Open banking initiatives are sprouting globally, as more banks recognize the commercial and product innovation opportunity. Banks are thinking differently.
According to a recent report by the Asian Development Bank on Financial Inclusion , close to 80%, or 200 million of citizens are considered ‘unbanked’: inidviduals who do not have access to banking or financial services such as loans and savings accounts. Typically, these are citizens who have lower levels of education (i.e. illiterate or primary school graduates) or live and/or work in regions or sectors with limited access to such services.
Out of the 63 million MSMEs, only 20% are considered to have access to banking and other financial services, while the remaining do not and/or are not financially literate.
It is a well known fact that, for all the growth of Indonesia’s tech sector (Indonesia has the region’s highest number of tech unicorns ), the country is still mostly an offline and cash-powered society, its population spread across almost 15 thousand islands . Banks and financial institutions face an almost insurmountable challenge to cover the regions that are populated, particularly those in the most remote areas where even mobile reception is almost non-existent.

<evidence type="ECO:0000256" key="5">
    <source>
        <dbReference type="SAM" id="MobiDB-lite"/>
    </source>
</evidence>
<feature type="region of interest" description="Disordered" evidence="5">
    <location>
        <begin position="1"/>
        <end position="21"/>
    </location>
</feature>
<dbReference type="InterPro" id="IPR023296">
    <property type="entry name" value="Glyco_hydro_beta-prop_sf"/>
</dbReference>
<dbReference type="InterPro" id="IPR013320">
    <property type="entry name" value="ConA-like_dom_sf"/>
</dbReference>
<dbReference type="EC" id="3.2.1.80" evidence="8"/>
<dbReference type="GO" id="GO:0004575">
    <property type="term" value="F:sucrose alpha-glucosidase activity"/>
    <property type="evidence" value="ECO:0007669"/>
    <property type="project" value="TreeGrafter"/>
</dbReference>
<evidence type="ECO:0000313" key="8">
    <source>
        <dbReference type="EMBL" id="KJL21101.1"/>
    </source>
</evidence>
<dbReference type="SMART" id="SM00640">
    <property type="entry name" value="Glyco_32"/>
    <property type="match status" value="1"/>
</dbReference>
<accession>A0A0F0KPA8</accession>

So how does an Open Banking ecosystem help to spread financial inclusion and literacy across such a challenging realm? One word: Collaboration.
Imagine a scenario where anyone can walk up to any road-side stall (warung as they are locally termed) and open a bank account at any bank, make a financial transaction, or apply for a productive or microloan from a peer-to-peer lending platform.
The warung owner would be able to offer these financial services as if they were a bank branch or agent through a mobile app, and get financially rewarded by the providers of the services, and thus incentivized to, quite literally, spread financial inclusivity to their fellow citizens.
This will all be made possible with an Open API ecosystem and Brankas is working towards this vision by aggregating the financial service providers’ products and services, thereby making it possible to distribute them to Resellers via API, which in our above example, includes our warung owners.
Resellers can include networks or associations of these offline warungs or retail outlets, and also online platforms such as directories, blogs and marketplaces. Think of something like Amazon’s affiliate network… but for banking and financial services - these Resellers are empowered and incentivized to sell financial products through their own marketing channels, whether they’re online or offline.
Lookout for our next blog posts as we dive deeper and learn the tools required to turn warungs into bank agents.